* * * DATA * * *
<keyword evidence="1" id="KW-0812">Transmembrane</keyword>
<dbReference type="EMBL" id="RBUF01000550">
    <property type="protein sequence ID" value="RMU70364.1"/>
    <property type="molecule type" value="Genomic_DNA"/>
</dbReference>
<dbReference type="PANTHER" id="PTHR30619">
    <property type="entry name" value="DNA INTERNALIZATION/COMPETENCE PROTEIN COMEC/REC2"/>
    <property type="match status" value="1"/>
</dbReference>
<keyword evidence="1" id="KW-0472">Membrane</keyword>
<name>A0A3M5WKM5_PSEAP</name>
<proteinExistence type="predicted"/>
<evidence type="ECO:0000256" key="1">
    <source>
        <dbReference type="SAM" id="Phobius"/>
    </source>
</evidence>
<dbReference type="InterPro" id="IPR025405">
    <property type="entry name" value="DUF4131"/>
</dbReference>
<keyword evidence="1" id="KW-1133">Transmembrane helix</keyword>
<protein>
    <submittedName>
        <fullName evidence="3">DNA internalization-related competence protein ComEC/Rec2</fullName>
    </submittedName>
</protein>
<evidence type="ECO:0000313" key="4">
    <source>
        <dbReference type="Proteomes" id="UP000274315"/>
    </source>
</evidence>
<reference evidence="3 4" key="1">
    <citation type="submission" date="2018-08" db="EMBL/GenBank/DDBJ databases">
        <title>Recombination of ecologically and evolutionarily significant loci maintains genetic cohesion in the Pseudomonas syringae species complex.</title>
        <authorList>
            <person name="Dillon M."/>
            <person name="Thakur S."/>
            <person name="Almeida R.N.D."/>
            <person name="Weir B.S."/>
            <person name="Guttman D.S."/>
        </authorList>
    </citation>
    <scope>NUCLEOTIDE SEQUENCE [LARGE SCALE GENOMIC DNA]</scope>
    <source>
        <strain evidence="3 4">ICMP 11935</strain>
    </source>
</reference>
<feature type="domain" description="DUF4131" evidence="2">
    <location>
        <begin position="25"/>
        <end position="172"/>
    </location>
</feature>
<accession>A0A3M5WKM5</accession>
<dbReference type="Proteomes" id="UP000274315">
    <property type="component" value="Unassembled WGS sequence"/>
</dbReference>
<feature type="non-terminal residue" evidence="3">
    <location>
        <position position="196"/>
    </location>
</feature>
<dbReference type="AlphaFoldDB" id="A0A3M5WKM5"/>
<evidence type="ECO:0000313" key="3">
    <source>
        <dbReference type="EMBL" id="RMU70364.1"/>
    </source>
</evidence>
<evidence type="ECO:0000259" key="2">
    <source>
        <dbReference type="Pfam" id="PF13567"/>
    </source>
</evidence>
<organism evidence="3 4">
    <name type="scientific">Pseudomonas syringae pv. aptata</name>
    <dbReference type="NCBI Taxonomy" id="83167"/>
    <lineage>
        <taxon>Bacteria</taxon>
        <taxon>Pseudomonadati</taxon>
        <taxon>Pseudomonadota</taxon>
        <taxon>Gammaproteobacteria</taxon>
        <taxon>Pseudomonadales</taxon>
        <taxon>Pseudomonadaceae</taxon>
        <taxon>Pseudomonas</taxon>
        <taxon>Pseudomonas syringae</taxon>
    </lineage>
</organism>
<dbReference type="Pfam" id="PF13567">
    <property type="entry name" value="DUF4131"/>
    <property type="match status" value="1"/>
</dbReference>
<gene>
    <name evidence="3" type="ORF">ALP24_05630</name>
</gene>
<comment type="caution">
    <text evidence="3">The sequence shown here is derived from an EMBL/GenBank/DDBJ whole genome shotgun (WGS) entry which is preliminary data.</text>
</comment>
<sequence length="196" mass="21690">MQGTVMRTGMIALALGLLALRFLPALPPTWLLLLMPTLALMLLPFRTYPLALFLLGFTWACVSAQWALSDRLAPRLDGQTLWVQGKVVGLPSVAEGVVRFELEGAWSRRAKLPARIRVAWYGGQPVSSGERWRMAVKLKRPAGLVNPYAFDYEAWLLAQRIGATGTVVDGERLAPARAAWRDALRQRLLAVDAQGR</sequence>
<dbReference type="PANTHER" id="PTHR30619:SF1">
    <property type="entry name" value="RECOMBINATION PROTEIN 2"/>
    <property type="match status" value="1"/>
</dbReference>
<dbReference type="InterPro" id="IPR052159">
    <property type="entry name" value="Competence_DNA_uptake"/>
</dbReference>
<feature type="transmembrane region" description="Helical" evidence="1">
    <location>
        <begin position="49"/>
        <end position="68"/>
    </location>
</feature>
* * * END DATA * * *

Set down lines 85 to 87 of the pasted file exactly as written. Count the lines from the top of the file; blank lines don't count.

        <taxon>Pseudomonas syringae</taxon>
    </lineage>
</organism>